3) Benefit from an enhanced potential coupon.

4) Simple pay-off.

Cons:

1) “All or nothing” payout.

2) Opportunity cost of risk-free rate foregone if condition not met.

Risks:

1) Risk Indicator on Capital: Capital-Protected.

2) Market Scenario Indicator: Applicable to any market condition.

3) Risk Profile Indicator: Low.

Possible Permutations of the product:

The product depends on the levels chosen by the investor to establish his strategy:

1) Purely directional strategy

2) Opportunity directional strategy

3) Volatility strategy

4) Stability strategy

European-style options structures are ideally suited to purely directional strategies and operate as follows:

a) If on the product's expiry date the spot rate fulfils the condition underlying the strategy, the investor earns the potential coupon upon maturity.

b) If on the product's expiry date the spot rate does not fulfil the required condition, the investor earns no coupon and is repaid his guaranteed nominal upon maturity.

1) Purely directional strategies

The Digital Note

The investor plays a purely upward or downward strategy on the underlying and fixes a strike, which reflects his expectations. He earns a coupon only if the spot rate on the maturity date is at the same level as or is above or below the pre-defined strike.

American-style options structures suit all other strategies and operate in the following manner:

a) If the spot rate fulfils the underlying condition during the whole life of the product, the investor earns the potential coupon.

b) If the spot rate never fulfils the required condition during the whole life of the product, the investor earns no coupon and is repaid his nominal.

2) Opportunity directional strategies

The investor has no precise idea about the future trend of the underlying but thinks that it may reach a certain limit (upward or downward) during the course of its trend.

2a) The One-Touch Note

The investor fixes a strike, at the level of this limit, which reflects his expectations. He earns a coupon only if the spot rate hits the pre-defined strike at least once during the whole life of the product.

2b) The No-Touch Note

The investor fixes a strike, at the level of this limit, which reflects his expectations. He earns a coupon only if the spot rate never hits the pre-defined strike during the whole life of the product.

3) Volatility strategies

The Double-Touch Note

The investor has no precise idea about the future trend of the underlying (upward or downward) but reckons on the underlying moving within a wide range. He fixes a range (a lower limit and an upper limit), which reflects his expectations. He earns a coupon only if the spot rate hits either of the limits at least once during the whole life of the product.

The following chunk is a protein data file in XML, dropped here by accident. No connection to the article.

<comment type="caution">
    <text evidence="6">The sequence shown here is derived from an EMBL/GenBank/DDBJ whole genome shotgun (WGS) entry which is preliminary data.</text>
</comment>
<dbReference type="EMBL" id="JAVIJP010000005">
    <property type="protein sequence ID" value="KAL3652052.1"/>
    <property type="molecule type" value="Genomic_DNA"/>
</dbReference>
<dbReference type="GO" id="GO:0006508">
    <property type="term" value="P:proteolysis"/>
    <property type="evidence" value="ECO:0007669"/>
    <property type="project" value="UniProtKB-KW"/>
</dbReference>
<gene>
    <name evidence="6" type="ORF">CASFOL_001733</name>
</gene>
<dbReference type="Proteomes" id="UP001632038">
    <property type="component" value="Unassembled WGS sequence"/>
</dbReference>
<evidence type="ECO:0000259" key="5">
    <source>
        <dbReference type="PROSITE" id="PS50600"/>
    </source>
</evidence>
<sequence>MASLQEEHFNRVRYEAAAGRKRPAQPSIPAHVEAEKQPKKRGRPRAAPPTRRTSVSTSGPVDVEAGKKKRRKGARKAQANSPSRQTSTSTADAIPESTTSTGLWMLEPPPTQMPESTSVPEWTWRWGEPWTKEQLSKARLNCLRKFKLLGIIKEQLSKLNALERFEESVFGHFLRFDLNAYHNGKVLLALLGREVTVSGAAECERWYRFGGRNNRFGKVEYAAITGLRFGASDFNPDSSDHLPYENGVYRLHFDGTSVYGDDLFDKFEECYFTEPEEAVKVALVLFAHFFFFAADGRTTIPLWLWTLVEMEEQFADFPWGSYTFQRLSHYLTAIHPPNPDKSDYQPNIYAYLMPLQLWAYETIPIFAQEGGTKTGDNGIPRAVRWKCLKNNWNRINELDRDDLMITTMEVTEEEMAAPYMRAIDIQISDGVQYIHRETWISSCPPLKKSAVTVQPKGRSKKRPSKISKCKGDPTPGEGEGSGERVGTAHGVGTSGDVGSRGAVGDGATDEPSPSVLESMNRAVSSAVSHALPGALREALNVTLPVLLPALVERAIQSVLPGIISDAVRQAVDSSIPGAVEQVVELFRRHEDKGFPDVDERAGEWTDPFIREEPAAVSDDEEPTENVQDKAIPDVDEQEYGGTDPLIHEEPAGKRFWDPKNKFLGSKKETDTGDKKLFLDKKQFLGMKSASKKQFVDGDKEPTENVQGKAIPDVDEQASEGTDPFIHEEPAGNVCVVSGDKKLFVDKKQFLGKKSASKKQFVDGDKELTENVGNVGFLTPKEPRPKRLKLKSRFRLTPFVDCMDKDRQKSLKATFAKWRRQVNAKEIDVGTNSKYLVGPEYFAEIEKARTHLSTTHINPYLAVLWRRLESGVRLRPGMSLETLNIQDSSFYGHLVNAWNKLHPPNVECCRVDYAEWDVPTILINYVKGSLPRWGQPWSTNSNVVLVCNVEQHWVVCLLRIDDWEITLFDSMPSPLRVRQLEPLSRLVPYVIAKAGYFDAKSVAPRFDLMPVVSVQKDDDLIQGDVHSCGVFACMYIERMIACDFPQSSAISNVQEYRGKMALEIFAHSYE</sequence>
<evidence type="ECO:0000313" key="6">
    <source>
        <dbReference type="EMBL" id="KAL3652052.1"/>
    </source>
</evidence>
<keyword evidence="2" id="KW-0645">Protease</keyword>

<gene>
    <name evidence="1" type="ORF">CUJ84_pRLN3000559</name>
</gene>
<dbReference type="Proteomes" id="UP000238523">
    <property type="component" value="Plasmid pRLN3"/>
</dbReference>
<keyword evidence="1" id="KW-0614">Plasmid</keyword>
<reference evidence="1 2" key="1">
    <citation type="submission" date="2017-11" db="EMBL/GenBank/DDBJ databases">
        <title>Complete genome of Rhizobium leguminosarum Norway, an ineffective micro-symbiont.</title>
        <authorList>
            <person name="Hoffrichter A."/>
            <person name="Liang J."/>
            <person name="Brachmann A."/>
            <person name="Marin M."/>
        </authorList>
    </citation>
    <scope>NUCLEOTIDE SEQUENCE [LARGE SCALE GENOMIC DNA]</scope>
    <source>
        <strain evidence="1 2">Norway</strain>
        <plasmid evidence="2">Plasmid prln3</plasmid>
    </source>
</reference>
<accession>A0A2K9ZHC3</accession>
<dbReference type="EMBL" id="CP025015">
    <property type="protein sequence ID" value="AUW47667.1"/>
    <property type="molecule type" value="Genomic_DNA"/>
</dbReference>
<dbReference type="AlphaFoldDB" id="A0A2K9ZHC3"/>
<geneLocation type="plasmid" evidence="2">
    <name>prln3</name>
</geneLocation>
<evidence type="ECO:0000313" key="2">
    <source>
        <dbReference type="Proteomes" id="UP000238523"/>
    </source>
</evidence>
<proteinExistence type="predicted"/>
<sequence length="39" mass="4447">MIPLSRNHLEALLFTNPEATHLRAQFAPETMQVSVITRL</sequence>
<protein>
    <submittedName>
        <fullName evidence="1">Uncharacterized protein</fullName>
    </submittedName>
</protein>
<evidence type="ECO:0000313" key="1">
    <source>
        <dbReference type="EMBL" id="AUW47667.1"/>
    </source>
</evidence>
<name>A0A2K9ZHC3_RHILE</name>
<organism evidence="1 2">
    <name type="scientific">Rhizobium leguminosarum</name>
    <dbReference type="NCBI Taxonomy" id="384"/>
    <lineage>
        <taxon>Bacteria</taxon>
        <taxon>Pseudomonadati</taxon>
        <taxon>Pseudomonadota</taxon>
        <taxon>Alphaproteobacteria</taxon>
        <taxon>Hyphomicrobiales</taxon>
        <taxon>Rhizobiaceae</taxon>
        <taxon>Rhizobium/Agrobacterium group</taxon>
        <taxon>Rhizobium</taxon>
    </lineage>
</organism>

4) Stability strategies

The Double No-Touch Note

The investor has no clear idea of the future trend of the underlying (upward or downward) but reckons on the underlying remaining stable. He fixes a range (a lower limit and an upper limit), which reflects his expectations. He earns a coupon only if the spot rate never hits either of the limits during the whole life of the product.

Hedging products are for investors wishing to hedge their portfolio. Usually the investor would have an existing deposit or portfolio denominated in a specific currency with the intention to convert it into another currency, likely his home currency or safe G7 currency, in the foreseeable future.

Hedging Product 1: Capped / Floored Certificate

How it works?

Certificates replicate the performance of an underlying asset or theme. A Capped/Floored certificate replicates the Bull-Spread/Bear-Spread strategies of the underlying currency pair. The spread enables the investor to participate in the strengthening/weakening of one currency relative to the other.

For both strategies, the investor benefits from the flexibility to choose any combination of strike prices according to his directional view of the market and risk appetite.

Pros:

1) Access to speculative strategies at a cost that is lower than that of purchasing a vanilla call or put option.

2) Flexibility to choose the strike prices.

3) The downside volatility risk is limited should his directional view be wrong.

Cons:

1) The upside gain for the investor is limited even if his directional view is correct.

2) Should the underlying trend become unfavourable, the certificate may lose some or all of its value at maturity.

Risks:

1) Risk Indicator on Capital: Not Capital-Protected

2) Market Scenario Indicator: Applicable to Bullish or Bearish market

3) Risk Profile Indicator: Medium

Illustration:

Pay-off at maturity of the Capped Certificate

1) Purchase a call option at strike 100%.

2) Sell a call option at strike 120%.

Pay-off at maturity of the Floored Certificate

1) Purchase a put option at strike 120%.

2) Sale of a put option at strike 100%.

Hedging Product 2: FX Accumulator Forward

How it works?

An FX Accumulator Forward is a structure that allows the investor to hedge his currency exposure through an accrual mechanism. The investor is able to secure a more favourable conversion rate than the outright forward rate for the same period. There are many variations of this product in the market, but in general they abide by the same basic framework. The time frame of such products can range from 3 to 24 months.

The product depends on 3 parameters:

1) A conversion rate / strike price at which the investor hedges his exposure

2) A barrier / knock-out level that defines whether a condition is fulfilled or not

3) A calendar schedule that determines the fixing and settlement dates

The parameters are decided at inception.

During the life of the product:

1) For each observation period that the spot rate fulfils the condition underlying the structure relative to the knock-out level, the investor accumulates a portion of his capital to be converted at maturity.